On the evening of the 23, Fernand Tonnet answered the roll call for the detainees as the camp timetable required.
A few minutes after his return, seated sadly at Garcet’s side without lifting his eyes, he noted that the heart of his friend has stopped beating.
Perhaps it’s best however to recall the way in which Paul lived out his final days before he came totally bedridden as recorded in this news article from late 1945:
At Dachau, Father Neybergh relates, (Paul) was on particularly friendly terms with a group of French Communists.
“How could anyone get angry with a man like that?” Father Neybergh heard a Belgian Communist say.
The first thing Paul Garcet always tried to find out about a new fellow prisoner was the name of his wife. He had an amazing memory for such details.
When he saw someone depressed and sad, he would say: “Don’t be blue. Don’t you want to see Elise again ? Elise wouldn’t like to see you as you look now!” He also knew the wedding anniversaries of a large number of fellow prisoners and surprised them by his congratulations on that day.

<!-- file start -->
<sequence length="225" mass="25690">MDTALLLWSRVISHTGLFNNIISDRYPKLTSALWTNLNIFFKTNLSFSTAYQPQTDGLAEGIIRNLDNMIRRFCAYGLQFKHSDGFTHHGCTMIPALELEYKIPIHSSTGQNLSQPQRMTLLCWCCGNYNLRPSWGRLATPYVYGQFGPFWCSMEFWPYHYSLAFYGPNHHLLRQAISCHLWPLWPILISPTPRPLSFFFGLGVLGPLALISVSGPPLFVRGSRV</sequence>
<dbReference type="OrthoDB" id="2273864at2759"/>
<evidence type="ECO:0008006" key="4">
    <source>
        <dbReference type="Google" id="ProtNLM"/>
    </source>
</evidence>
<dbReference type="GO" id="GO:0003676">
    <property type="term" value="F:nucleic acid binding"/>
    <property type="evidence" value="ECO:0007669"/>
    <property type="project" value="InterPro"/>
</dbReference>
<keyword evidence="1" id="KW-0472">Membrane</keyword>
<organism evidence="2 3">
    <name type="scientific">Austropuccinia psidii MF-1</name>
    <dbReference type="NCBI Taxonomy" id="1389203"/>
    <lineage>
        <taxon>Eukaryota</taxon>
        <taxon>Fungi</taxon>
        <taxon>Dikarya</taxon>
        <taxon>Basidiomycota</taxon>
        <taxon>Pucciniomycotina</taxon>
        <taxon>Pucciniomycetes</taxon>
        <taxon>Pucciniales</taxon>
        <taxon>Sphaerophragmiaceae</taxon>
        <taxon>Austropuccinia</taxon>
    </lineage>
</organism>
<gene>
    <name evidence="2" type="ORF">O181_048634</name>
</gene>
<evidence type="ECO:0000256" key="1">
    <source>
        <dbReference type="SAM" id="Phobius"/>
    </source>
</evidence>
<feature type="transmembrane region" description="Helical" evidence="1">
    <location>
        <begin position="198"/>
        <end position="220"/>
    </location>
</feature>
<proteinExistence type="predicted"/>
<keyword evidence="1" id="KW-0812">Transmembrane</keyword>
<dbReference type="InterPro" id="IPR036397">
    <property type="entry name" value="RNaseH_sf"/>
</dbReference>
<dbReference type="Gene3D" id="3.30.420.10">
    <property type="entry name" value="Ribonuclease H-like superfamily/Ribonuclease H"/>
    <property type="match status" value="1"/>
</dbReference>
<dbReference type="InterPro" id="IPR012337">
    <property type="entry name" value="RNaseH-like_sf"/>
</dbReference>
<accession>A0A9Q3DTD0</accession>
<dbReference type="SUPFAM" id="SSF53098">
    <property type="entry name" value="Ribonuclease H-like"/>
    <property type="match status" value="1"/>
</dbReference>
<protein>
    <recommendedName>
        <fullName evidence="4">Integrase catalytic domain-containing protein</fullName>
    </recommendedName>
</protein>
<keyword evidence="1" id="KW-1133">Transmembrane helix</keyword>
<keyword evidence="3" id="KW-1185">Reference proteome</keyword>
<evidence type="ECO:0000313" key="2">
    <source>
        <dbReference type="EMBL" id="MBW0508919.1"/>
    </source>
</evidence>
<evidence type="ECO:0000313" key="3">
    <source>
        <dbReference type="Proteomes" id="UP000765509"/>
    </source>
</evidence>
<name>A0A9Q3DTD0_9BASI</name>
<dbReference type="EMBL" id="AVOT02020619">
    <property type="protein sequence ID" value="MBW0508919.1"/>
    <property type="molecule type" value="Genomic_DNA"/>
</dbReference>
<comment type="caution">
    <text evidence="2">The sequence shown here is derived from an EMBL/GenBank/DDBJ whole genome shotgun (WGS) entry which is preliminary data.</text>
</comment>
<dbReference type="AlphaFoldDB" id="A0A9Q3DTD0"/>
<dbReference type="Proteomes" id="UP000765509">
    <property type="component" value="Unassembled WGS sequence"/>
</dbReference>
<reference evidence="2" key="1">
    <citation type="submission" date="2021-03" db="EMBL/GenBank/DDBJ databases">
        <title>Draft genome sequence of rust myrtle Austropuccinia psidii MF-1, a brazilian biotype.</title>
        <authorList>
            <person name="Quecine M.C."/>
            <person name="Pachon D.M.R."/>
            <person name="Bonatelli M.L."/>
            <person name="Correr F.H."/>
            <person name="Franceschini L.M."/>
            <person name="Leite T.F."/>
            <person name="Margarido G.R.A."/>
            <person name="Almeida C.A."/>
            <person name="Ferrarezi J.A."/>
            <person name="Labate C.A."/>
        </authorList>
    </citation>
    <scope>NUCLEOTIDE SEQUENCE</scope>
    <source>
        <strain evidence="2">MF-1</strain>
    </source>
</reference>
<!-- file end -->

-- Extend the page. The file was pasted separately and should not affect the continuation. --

He thought of everybody’s family, above all, of course, of his own wife, Jeanne Partous, a former leader of the Jocist young women’s movement, and their three children. He said his daily prayers with their picture in his hand.
His last words, before he died, were: “Go and tell her that I am offering my life for her and our children and for the happiness of their bodies and souls.”
And this photo sent to me by Paul’s daughter, Monique, is perhaps the one he held in those final days:
Moved by the witness of Paul and Fernand, our parish priest, Fr Pierluigi, remembered them both at morning mass in Our Lady’s parish, Rockingham, Western Australia, today:
“May their sacrifice lead to a revival of the YCW,” he prayed, “and, if God so desires, in this area too.”
Fernand Tonnet and Paul Garcet – 75 years (Cardijn Research)